You aren't qualified for the $7,500 federal tax credit if you lease a vehicle, only if you buy. For many first-time EV owners, buying is a big leap of faith. It's a new technology and no one knows for sure where battery tech will be in 10 years. Many drivers would prefer to lease but don't get the tax benefits of purchasing, so instead they decide to stay on the fence.
Tesla just pushed them off the fence.
Coloring shades of grey into our tax laws...
The current rule is that only the first sale or lease of a car generates a tax credit; in the case of a lease, the leasing company takes the credit (see http://www.fueleconomy.gov/feg/taxevb.shtml , under "Requirements").
Somewhere between tax fraud and the current rule are some legitimate scenarios we probably do want to encourage (like buying a few-year-old electric vehicle instead of a new one, or the same electric vehicle getting leased out multiple times), but these scenarios are:
1) Harder to monitor
2) Too long-term to be compatible with the short-term nature of these tax cuts, and government budgeting in general.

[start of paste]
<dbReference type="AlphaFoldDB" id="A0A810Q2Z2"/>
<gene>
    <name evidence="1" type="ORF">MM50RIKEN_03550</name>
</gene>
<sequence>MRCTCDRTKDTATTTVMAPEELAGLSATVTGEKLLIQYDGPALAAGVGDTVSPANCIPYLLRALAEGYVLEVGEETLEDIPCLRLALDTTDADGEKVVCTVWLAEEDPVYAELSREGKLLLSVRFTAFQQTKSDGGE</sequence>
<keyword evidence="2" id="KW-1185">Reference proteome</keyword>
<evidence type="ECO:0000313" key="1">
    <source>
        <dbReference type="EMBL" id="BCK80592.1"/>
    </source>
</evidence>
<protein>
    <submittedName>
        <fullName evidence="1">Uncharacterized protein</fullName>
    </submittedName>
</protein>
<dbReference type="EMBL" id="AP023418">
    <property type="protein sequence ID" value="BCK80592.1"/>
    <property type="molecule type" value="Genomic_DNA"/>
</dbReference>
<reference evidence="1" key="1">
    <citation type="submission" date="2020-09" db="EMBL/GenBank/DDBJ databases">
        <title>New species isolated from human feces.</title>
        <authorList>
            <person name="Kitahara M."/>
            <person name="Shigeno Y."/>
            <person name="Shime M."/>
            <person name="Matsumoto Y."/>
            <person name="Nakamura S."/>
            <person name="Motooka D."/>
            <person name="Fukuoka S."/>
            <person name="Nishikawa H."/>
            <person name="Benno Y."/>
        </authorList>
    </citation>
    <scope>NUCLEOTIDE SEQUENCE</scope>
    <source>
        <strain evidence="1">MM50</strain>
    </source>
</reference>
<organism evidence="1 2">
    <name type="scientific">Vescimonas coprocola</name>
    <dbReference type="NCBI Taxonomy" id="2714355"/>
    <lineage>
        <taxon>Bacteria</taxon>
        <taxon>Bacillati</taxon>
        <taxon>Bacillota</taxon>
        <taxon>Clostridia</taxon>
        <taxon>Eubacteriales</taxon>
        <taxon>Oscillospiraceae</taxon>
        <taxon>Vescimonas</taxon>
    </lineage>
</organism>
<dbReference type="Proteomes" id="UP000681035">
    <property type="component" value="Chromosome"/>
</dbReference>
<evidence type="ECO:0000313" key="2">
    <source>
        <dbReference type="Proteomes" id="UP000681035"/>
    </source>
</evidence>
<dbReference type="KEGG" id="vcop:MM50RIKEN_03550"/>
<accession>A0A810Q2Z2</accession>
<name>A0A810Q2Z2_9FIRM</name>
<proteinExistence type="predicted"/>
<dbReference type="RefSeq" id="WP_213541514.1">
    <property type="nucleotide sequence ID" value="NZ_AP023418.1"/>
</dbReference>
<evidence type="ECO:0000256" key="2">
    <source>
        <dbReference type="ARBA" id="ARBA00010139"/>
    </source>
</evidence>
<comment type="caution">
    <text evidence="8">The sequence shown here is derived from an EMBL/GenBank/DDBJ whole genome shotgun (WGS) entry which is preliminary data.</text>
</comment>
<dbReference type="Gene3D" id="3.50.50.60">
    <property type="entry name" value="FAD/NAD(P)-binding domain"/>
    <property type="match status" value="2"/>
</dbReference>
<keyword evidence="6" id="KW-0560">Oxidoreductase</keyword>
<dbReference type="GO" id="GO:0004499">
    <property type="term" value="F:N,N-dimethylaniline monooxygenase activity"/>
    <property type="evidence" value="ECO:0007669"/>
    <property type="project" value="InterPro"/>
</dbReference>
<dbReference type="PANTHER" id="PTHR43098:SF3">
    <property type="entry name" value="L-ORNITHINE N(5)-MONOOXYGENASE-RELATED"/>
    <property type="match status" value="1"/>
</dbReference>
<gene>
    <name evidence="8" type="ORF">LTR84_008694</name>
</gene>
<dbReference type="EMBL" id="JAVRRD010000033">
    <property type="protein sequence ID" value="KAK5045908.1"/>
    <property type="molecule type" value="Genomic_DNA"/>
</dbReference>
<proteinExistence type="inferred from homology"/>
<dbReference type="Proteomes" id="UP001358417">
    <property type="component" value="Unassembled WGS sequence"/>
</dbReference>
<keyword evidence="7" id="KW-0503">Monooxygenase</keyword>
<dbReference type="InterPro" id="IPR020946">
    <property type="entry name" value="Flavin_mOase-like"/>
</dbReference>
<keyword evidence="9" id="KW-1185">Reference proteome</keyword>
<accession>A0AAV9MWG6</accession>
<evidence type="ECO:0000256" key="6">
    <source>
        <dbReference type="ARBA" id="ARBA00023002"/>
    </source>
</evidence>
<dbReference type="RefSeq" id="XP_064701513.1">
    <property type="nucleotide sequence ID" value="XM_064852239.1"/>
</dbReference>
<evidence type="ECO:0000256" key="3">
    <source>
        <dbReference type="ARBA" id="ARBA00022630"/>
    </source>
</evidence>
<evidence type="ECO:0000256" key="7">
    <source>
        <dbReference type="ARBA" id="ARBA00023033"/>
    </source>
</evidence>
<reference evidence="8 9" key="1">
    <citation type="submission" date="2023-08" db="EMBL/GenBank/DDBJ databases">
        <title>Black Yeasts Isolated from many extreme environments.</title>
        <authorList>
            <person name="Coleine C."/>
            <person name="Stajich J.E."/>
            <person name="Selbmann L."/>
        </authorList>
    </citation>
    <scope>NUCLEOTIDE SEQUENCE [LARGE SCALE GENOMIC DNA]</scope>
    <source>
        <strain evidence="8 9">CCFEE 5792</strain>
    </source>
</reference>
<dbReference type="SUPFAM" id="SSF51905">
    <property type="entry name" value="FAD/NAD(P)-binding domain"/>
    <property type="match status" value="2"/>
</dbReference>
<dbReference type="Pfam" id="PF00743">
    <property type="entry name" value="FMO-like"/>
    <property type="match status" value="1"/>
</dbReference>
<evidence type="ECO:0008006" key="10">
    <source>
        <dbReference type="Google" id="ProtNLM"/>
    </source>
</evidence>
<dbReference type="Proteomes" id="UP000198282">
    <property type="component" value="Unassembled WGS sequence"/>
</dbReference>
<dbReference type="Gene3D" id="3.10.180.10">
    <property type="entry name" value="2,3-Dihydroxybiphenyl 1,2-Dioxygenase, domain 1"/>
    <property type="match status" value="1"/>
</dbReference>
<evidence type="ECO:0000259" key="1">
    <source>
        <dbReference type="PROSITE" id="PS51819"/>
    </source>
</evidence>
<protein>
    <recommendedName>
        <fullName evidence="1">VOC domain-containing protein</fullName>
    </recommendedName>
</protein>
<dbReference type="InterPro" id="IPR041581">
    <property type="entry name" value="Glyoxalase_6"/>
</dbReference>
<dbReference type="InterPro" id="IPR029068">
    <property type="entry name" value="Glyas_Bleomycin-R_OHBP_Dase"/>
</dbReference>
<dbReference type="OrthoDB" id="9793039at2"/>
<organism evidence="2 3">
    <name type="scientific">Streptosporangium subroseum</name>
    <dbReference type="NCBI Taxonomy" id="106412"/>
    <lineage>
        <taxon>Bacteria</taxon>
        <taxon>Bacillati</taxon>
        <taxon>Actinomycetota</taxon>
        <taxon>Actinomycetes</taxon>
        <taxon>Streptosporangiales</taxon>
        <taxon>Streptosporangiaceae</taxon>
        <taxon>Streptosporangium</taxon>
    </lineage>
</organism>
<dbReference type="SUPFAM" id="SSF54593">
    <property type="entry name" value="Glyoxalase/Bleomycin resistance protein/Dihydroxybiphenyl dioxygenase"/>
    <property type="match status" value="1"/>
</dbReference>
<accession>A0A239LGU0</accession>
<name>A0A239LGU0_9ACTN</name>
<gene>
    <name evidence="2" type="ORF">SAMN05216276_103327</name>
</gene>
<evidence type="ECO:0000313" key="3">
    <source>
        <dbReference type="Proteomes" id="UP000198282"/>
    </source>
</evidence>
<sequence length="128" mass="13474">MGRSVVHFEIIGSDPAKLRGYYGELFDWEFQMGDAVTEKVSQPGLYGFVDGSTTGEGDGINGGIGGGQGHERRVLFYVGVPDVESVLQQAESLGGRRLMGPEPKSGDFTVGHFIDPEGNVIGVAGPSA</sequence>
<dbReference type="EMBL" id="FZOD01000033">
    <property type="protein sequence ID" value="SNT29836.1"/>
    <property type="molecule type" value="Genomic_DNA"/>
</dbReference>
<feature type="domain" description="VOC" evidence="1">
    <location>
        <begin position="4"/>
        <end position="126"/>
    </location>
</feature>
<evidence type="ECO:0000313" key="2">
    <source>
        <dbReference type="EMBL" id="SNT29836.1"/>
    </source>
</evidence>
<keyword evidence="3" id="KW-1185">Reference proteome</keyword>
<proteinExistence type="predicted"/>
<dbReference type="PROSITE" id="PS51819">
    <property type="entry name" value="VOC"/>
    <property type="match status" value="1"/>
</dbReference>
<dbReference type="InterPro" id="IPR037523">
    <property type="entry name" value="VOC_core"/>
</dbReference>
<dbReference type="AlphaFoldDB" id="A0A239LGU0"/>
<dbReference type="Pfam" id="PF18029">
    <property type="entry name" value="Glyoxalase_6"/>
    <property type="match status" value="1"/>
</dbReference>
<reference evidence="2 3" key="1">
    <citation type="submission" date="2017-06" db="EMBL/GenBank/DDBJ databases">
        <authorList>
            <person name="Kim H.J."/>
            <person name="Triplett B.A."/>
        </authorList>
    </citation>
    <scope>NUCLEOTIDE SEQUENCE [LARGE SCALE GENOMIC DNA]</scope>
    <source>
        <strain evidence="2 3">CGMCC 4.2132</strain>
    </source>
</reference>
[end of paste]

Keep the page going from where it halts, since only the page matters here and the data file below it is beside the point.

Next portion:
1) It shows consumers that their gov't is supporting this. That's good for citizens to be aware of, regardless of whether you think this credit is a good or bad thing.
2) Ideally, it shouldn't matter but I don't trust car salesman to give consumers the best part of any deal. Consumers are generally not equal negotiators and I suspect sales people will pocket more of the tax incentive.
They can say the car is discounted to include the incentive but they may not apply the entire incentive to the discount. The more complicated a deal is, the less likely a consumer is going to get the better end of that deal.
That may be fine if you're favoring a completely free market but I prefer to side with consumers and favor protection when possible.
The residual value guarantee is pretty good though.